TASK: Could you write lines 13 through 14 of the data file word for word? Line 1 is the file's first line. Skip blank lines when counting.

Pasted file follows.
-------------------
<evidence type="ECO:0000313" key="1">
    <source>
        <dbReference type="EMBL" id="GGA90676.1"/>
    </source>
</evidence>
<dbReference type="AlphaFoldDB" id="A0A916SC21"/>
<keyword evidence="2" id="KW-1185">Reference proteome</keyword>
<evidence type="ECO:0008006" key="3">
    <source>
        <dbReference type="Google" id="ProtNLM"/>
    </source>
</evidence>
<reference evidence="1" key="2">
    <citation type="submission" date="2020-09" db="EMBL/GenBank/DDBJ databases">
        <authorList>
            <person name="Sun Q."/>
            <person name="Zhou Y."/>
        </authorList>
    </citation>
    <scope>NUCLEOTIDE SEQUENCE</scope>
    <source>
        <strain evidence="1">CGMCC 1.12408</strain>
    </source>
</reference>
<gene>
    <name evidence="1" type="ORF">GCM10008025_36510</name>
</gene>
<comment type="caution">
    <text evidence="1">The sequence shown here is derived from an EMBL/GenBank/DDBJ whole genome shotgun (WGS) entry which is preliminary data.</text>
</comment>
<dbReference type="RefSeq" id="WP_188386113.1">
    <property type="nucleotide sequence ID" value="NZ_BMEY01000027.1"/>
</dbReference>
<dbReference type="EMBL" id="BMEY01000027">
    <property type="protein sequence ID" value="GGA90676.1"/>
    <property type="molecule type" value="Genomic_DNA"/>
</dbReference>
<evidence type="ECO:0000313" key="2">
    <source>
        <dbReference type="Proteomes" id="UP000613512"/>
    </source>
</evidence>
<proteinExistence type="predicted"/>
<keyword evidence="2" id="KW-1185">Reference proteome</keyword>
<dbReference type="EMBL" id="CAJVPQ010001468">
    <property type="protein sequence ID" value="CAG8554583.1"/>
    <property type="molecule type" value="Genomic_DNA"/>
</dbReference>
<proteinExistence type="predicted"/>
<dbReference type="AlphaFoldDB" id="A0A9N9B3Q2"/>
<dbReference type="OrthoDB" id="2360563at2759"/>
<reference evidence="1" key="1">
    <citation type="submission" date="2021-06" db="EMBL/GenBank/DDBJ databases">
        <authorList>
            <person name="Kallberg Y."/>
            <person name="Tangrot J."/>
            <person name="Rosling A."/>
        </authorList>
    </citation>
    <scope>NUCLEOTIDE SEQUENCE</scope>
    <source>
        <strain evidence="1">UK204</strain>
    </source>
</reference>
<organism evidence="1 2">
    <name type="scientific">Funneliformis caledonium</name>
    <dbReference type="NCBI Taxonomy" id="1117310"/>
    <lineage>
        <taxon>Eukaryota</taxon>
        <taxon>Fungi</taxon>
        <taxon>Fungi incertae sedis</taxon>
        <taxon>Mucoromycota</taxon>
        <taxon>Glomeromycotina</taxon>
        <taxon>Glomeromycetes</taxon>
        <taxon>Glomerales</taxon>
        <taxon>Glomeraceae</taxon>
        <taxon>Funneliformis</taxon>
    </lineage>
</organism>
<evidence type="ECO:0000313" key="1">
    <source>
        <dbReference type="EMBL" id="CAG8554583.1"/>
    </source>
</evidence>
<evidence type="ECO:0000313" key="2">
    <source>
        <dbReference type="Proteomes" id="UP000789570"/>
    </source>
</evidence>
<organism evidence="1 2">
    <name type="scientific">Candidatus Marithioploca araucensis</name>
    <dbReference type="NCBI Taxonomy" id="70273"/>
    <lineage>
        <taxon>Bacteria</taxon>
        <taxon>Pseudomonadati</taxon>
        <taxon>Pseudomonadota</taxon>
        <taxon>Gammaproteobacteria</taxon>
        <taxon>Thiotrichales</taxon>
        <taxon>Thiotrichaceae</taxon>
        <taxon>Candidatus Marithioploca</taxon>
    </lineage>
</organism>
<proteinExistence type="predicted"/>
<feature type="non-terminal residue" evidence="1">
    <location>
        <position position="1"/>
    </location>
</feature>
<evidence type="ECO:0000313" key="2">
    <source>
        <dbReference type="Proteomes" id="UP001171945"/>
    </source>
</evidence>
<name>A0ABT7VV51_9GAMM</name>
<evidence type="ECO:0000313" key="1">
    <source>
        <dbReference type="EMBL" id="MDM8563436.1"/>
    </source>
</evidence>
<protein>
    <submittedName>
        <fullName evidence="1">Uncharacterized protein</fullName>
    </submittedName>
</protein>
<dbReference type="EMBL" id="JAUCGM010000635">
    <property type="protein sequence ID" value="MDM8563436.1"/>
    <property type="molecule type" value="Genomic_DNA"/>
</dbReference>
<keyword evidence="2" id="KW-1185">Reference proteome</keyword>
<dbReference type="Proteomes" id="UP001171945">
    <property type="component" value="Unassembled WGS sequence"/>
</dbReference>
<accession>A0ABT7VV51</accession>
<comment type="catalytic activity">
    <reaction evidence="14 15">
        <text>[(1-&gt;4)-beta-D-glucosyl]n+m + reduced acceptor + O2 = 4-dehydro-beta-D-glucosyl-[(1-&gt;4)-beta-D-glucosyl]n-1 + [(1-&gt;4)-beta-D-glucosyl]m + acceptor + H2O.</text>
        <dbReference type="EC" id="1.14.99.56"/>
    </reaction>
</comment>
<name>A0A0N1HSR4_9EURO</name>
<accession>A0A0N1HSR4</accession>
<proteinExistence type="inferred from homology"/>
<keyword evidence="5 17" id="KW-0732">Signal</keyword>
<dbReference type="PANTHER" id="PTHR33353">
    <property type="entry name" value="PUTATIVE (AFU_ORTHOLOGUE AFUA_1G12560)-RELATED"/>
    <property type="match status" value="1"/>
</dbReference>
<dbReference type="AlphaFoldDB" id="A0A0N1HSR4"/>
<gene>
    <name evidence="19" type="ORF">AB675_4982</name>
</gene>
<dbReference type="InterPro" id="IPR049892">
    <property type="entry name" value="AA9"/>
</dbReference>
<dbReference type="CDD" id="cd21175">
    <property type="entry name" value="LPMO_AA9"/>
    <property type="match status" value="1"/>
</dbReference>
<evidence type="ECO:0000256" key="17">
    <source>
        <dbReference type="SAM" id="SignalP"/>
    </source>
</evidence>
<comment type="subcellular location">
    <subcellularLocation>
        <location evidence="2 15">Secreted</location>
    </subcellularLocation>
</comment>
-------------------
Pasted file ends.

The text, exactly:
<reference evidence="1" key="2">
    <citation type="submission" date="2020-09" db="EMBL/GenBank/DDBJ databases">